Trudeau accuses China of election interference

Canadian Prime Minister, Justin Trudeau, has accused China of attempting to interfere in the country’s elections.

Mr Trudeau accused Beijing of playing “aggressive games” with democracies and of targeting Canadian institutions.

It comes as local media report that Canadian intelligence identified a “clandestine network” of Beijing-backed candidates at recent elections.

At least 11 candidates were supported by China in the 2019 federal elections, officials reportedly told MrTrudeau.

A Chinese foreign ministry spokesman said it has “no interest” in Canada’s internal affairs.

Citing unnamed intelligence officials, local broadcaster, Global News, reported that Beijing had directed funds to the candidates and that Chinese operatives had acted as campaign advisers to many candidates.

In one case, funding of C$250,000 (£160,000) was directed through the office of an Ontario-based provincial Member of Parliament (MP).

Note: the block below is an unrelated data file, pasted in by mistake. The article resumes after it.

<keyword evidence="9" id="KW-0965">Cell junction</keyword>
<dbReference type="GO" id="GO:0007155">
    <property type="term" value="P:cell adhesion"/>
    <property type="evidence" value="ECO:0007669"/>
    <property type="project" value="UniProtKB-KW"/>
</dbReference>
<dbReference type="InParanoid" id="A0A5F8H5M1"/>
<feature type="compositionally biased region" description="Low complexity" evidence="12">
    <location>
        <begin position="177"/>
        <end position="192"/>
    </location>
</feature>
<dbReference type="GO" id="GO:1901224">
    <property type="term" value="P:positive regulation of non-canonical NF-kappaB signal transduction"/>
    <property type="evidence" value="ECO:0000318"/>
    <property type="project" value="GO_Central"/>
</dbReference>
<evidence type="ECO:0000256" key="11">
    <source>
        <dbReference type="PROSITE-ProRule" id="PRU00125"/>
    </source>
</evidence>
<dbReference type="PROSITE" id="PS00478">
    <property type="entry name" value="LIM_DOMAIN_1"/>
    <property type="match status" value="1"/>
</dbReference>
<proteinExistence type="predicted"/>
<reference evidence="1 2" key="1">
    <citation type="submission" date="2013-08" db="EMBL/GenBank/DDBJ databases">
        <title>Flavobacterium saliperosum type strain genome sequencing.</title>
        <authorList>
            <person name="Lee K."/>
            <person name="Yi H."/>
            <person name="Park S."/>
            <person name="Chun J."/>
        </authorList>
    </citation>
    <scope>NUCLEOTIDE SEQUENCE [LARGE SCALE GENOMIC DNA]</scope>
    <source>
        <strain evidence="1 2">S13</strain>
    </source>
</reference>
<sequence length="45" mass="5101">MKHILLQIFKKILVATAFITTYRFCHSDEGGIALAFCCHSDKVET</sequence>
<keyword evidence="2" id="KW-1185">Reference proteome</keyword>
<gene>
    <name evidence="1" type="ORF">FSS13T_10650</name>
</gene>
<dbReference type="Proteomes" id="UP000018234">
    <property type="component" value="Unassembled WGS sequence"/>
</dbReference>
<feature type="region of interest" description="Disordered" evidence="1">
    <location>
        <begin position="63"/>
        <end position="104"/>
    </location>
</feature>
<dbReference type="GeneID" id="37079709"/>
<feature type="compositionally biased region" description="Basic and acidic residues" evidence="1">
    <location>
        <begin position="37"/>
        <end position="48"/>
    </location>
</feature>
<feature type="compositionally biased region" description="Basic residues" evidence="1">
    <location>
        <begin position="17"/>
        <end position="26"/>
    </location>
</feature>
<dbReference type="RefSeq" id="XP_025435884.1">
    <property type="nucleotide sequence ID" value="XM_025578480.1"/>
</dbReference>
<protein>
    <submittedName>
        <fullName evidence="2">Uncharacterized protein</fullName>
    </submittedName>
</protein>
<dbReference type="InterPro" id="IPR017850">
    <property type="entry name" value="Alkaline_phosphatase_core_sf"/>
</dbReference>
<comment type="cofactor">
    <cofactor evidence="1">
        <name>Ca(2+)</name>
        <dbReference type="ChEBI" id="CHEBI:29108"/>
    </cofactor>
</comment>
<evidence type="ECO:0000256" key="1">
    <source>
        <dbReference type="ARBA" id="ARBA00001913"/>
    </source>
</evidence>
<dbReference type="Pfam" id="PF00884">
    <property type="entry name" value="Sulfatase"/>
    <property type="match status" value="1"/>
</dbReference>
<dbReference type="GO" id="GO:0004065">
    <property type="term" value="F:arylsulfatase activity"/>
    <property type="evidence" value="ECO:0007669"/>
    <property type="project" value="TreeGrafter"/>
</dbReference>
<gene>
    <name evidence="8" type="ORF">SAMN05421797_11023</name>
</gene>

The operation, which was reportedly directed from China’s consulate in Toronto, also sought to place operatives within the offices of serving MPs in an attempt to influence policy, the outlet alleged.

And efforts were also made to “co-opt and corrupt” former Canadian officials in a bid to gain influence within political circles.

The attempted interference is believed to have targeted both major political parties – Mr Trudeau’s Liberal party and the opposition Conservative party. However, it is unclear whether the operation was successful.

“We have taken significant measures to strengthen the integrity of our elections processes and our systems, and will continue to invest in the fight against election interference, against foreign interference of our democracies and institutions,” Mr Trudeau told reporters on Monday.

“Unfortunately, we’re seeing countries, state actors from around the world, whether it’s China or others, are continuing to play aggressive games with our institutions, with our democracies,” he added.

Chinese foreign ministry spokesman, Zhao Lijian, said China has no interest in meddling in Canadian elections.

“State-to-state relations can only be built on mutual respect, equality and mutual benefit,” he told a press briefing.

“Canada should stop making remarks that hurt China-Canada relations,” he added.

The reports come after authorities said they were investigating accusations that China had opened unofficial “police” stations on Canadian soil. -BBC

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